July 16, 2022
For Tzu Chi alumni, values are as essential as academics
Former scholars were guests at the Tzu Chi Youth Camp
By Joy Rojas
When Tzu Chi Foundation scholars graduate from college, they don’t just imbibe years of knowledge and skills from their professors and respective courses. Tzu Chi’s character-building humanity classes and events like the recently concluded three-day Youth Camp impart timeless values that become part of the scholars’ psyche, guiding them in whatever life path they choose.
The second of five children, Alberto G. Briongos Jr. became a Tzu Chi scholar in second year college to help ease the financial strain on his parents. His father is a bus electrician while his mother is a government employee.
“At first, I was hesitant because the organization is Buddhist and I’m a devout Catholic. I was worried they would convert me,” admits Briongos, who completed his Bachelor in Science Education (BSE) major in Biology at the Philippine Normal University (PNU). Years later, the still Catholic Briongos finds himself happily spreading the universal teachings of Dharma Master Cheng Yen as a regular volunteer of Tzu Chi’s youth camps and outreach programs since 2010.
“A big part of who I am and how my students see me is because of the Tzu Chi Foundation,” says this grade 10 science teacher at San Bartolome High School in Novaliches, Quezon City. “In my classes, I inculcate filial piety, speaking gently, selflessness, and compassion for others.”
He also embodies the spirit of volunteerism, given his active role as tour guide and emcee in the latest Tzu Chi Youth Camp. Though the former scholar cites “giving back” as his motivation, he also looks forward to teachable moments as a volunteer—such as the time an abandoned senior at an old folks’ home wondered why Briongos, and not his own son, was there to visit. “I know I can learn more from the foundation and I want to share my experience and passion with others,” he says.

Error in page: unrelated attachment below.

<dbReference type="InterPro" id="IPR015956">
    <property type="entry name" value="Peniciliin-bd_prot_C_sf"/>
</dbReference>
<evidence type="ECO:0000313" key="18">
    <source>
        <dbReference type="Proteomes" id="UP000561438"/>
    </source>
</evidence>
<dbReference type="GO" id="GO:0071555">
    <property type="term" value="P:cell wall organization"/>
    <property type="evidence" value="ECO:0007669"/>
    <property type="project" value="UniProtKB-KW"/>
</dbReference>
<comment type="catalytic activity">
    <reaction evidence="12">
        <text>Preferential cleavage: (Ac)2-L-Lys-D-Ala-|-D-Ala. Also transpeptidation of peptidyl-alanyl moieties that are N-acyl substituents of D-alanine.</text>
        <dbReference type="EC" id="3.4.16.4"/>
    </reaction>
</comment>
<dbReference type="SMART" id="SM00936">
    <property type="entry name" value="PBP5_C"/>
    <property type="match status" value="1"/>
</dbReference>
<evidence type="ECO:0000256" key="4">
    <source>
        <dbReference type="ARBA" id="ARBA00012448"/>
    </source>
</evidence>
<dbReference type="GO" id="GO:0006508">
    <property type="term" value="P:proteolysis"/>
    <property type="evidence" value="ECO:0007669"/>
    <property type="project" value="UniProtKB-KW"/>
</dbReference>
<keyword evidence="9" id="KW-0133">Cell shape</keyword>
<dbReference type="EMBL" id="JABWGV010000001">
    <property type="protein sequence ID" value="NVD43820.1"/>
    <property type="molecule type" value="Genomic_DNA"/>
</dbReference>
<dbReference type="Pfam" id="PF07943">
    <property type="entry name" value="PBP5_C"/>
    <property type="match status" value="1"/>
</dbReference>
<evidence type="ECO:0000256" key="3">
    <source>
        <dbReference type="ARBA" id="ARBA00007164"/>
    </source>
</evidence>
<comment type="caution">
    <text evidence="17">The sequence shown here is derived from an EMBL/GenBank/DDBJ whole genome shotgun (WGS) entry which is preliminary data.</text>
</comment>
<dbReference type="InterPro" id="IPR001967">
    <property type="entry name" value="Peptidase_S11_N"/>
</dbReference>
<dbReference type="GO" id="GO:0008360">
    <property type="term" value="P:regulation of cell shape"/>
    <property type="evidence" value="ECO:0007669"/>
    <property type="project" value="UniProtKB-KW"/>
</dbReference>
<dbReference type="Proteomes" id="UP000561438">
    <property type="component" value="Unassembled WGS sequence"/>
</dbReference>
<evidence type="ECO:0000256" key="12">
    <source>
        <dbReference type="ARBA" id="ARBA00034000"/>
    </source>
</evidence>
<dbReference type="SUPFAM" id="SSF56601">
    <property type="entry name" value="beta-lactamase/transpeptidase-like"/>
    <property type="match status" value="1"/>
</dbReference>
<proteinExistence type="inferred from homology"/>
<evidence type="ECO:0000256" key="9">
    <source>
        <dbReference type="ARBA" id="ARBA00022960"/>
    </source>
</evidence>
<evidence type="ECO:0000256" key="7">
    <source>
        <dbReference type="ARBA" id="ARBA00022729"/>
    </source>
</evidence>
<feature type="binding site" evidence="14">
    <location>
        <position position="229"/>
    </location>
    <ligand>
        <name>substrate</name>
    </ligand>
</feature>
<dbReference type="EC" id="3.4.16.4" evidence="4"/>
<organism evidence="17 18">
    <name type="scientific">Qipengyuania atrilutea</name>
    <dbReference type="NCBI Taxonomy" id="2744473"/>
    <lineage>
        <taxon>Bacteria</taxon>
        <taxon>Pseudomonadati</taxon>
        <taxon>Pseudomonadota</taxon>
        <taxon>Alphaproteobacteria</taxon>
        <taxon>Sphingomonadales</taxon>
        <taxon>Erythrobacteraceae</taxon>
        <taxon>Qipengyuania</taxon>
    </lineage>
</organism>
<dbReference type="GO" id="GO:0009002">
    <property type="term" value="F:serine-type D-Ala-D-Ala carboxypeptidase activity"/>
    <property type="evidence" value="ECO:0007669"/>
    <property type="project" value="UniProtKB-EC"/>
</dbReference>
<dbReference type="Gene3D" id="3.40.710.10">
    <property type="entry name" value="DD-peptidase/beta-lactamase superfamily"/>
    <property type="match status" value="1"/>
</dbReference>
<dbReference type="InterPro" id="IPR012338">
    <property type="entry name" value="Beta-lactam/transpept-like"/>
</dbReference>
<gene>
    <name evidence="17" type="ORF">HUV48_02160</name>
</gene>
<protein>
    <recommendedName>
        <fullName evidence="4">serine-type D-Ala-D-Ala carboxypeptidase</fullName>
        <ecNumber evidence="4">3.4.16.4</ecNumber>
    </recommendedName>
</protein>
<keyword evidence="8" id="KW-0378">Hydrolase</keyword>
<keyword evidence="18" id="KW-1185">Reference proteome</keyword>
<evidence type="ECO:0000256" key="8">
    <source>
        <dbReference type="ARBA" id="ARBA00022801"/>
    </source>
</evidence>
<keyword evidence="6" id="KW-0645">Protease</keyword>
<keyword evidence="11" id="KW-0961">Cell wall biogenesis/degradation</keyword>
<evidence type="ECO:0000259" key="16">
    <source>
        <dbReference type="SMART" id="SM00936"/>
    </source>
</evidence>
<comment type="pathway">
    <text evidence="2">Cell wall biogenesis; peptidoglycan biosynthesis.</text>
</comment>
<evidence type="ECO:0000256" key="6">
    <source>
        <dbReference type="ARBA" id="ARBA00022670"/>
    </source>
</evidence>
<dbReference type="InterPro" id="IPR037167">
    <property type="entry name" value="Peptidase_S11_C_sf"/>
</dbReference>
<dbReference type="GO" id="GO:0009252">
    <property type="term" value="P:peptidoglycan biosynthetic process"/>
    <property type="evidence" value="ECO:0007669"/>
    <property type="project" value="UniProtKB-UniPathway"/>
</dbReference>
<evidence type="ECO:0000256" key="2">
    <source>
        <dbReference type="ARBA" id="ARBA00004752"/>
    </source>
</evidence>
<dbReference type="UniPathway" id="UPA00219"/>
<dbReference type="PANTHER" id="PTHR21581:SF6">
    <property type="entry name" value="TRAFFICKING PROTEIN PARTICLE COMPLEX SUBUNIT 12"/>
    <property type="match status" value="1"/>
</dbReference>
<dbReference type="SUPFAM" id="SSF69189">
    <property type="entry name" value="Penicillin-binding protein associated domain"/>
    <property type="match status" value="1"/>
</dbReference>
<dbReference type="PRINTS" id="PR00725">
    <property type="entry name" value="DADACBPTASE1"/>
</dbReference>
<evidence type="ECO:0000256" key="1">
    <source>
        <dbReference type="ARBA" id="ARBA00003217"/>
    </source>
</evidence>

Herself a teacher, Tzu Chi alumna Cresta Lee never thought she would end up an educator—and actually enjoy it. Unfulfilled with the monotony and lack of growth in an office job, the shy Lee decided she was up for a challenge. Influenced by the Tzu Chi mission to serve (especially to the youth), she took on a job teaching science at Caloocan High School (CHS) nine years ago, and hasn’t looked back since.
As a teacher, Lee follows Master Cheng Yen’s humbling advice to “learn from others.” “I’m not used to standing before people, but I learned to change,” says the BSE major in Physics graduate from PNU. “Because of Tzu Chi, I also learned to see people as equals, with understanding, and no judgment.”
At the Tzu Chi Youth Camp, Lee’s fellow CHS teacher Sheila Marie Peňarubia regaled the new generation of scholars with stories of Tzu Chi’s generosity. Besides shouldering four years of tuition fees, the foundation covered expenses for her field trip, graduation ball, medical treatment when she was bitten by a neighbor’s dog, and six months’ worth of medicine when she and her mother contracted lung disease.
Peňarubia, who is part of the first batch of Filipino Tzu Chi scholars, is just as grateful for the lifelong values taught to her by Tzu Chi’s Uncles and Aunties. She practices filial piety by continuing to look after her mother even when she has two kids of her own. “Even if I’m married and have a job, I can’t have Mama live far from me,” says this grade 10 social studies teacher who earned her BSE in secondary education at the PNU. “I like it when we’re all living together under one roof.”
Paying it forward Tzu Chi style is another value she embraces. “You can help in a quiet way and with any amount,” she says. “Once all donations are pooled together, they can still help someone.”
Through Tzu Chi’s VEP (values enhancement program), she learned to carry herself with poise and dignity. “Even combing your hair,” she says. “Others do it in public without a second thought, but we were taught to do it in the restroom. To be prim and proper: That’s an important lesson that I still carry.”
Education is the one thing no one can take away from you, as the old saying goes. For the alumni of the Tzu Chi Foundation, so is the privilege of being a scholar. “I’m proud to say I’m part of the Tzu Chi family,” declares Peňarubia. “I’m a Tzu Chi alumni scholar. And that will never be erased from my life.”
At the youth camp, Tzu Chi alumni gather for a photo with Tzu Chi Philippines CEO Henry Yuňez (front row, fourth from left) and Tzu Chi Education Committee volunteer Rosa So (front row, first from right). 【Photo by Daniel Lazar】
Volunteering even when he was a still a Tzu Chi scholar, Alberto Briongos Jr. is happy to reciprocate the kindness and generosity of his benefactor. 【Photo by Matt Serrano】
Once too shy to face people, Cresta Lee gives a testimony of how being a Tzu Chi scholar changed her life at the recent Tzu Chi Youth Camp.【Photo by Daniel Lazar】
“I’m proud to say that I’m part of the Tzu Chi family. I’m a Tzu Chi alumni scholar,” says Sheila Marie Peňarubia.【Photo by Daniel Lazar】
A Tzu Chi scholar from 2005 to 2009, Sheila Marie Peňarubia is part of the first batch of Filipino Tzu Chi scholars.【Photo by Daniel Lazar】Go Back